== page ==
While Tomlin tends to steal every scene she is in with her glib quips and layers upon layers of loaded emotional moments, Garner is game to match her beat for beat. Dancing on the edge of 'whiny teen', Garner stays rooted in Sage's predicament while maintaining a sympathetic position. Together, they're an enticing pair. Divided into chapters, each interaction with someone from Elle's life provides a lesson to be learned, a choice to be mulled over and Sage comes to understand through Elle's experiences that no decision is every easy. Moreover, Weitz has assembled a top-notch supporting cast that help to elevate Grandma from plain to perky. Judy Greer, Sam Elliot, Laverne Cox and Marcia Gay Harden shine in their respective roles as ex-girlfriend, ex-boyfriend, tattoo artist mate and daughter. Weitz's script gives each of them enough to work with, to showcase their chops and meaningfully contribute - although Cox is arguably cast in a throwaway role.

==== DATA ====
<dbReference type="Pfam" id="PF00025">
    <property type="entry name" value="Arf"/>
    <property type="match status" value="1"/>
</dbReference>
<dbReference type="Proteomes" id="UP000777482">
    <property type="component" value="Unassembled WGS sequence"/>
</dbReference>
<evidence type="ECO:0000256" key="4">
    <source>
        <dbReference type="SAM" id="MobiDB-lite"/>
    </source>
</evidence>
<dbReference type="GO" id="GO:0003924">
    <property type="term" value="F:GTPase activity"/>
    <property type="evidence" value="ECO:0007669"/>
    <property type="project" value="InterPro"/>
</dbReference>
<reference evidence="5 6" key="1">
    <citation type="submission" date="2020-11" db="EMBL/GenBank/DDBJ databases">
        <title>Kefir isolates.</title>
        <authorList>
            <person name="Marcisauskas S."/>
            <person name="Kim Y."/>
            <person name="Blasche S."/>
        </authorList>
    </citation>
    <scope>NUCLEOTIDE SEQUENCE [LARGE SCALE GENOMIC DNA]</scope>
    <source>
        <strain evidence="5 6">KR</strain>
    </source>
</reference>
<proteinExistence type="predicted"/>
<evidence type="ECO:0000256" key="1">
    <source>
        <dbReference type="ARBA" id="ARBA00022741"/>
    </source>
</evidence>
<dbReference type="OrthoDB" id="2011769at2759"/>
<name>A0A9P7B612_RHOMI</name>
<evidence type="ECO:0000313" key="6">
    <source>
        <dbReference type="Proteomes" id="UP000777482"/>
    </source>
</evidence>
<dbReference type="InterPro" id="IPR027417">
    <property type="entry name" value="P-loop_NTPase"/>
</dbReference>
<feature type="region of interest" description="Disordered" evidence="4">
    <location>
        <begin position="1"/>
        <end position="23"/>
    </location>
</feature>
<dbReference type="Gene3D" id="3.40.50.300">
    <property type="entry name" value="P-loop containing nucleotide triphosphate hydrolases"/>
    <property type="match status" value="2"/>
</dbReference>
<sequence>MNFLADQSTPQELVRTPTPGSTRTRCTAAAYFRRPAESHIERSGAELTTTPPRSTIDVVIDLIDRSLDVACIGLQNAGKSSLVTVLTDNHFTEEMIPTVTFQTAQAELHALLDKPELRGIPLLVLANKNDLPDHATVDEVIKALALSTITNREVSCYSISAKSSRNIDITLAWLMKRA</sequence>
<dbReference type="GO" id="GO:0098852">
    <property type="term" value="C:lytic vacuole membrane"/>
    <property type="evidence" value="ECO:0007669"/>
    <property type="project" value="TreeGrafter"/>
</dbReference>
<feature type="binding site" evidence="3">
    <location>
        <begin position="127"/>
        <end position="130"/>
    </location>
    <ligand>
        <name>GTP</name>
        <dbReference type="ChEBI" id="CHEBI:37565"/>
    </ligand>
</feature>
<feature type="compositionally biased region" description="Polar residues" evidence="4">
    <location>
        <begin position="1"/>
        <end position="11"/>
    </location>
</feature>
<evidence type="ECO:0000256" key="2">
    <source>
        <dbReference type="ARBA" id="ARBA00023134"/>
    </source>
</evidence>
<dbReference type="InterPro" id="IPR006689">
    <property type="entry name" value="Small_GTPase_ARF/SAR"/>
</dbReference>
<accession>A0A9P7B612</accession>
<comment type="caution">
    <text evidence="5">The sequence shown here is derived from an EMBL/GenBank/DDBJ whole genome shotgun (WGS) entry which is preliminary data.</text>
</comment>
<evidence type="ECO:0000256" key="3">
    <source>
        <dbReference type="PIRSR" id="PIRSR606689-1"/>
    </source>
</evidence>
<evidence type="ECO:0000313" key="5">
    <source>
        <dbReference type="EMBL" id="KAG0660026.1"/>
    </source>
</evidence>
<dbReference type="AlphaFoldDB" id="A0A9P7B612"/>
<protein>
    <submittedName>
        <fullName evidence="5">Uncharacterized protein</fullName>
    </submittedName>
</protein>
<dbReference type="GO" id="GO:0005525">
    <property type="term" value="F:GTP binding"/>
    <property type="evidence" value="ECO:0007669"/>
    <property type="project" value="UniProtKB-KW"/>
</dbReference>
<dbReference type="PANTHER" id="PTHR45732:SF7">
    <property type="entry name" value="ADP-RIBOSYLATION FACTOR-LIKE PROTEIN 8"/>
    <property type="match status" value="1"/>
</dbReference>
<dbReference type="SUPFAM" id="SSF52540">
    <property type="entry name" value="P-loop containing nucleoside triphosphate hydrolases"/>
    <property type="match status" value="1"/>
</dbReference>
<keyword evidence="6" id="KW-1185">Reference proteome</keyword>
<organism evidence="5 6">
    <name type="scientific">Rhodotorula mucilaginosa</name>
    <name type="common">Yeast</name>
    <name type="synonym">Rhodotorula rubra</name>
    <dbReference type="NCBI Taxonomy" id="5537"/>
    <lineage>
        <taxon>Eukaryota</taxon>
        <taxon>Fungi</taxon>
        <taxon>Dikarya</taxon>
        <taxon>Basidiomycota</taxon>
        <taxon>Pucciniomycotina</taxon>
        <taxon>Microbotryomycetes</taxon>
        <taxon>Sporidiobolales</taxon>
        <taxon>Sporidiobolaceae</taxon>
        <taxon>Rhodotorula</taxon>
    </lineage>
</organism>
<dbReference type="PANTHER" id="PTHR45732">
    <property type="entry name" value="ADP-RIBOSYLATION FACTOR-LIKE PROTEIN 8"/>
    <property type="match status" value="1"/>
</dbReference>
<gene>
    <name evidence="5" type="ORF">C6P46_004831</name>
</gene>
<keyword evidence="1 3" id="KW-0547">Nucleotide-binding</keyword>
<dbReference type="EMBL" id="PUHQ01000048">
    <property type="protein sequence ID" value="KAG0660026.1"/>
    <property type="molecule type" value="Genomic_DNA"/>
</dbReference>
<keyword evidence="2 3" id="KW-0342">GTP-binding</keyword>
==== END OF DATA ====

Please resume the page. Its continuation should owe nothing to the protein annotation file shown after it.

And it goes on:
In spite of a glowing ensemble, there is something off-centre about the whole affair. While comparisons can be drawn to another hit abortion comedy - Obvious Child - Grandma seems to use Sage's abortion as a gimmick to draw us in to Elle's own drama. There's no clear-cut moral stance drawn on the topic, there is rarely any drawn out or contemplative conversation around it. Rather, Sage's abortion is a plot point without a point. Moreover, Weitz's direction and writing - while maintaining itself as a carefully considered women's film - seems to move at odd paces, forcing viewers to navigate intense emotional peaks with major dips in tempo and tone. Overall, Grandma is utterly charming and Lily Tomlin proves that she is still the comic whipper-snapper we have always loved.
Allie Gemmill | @alliegem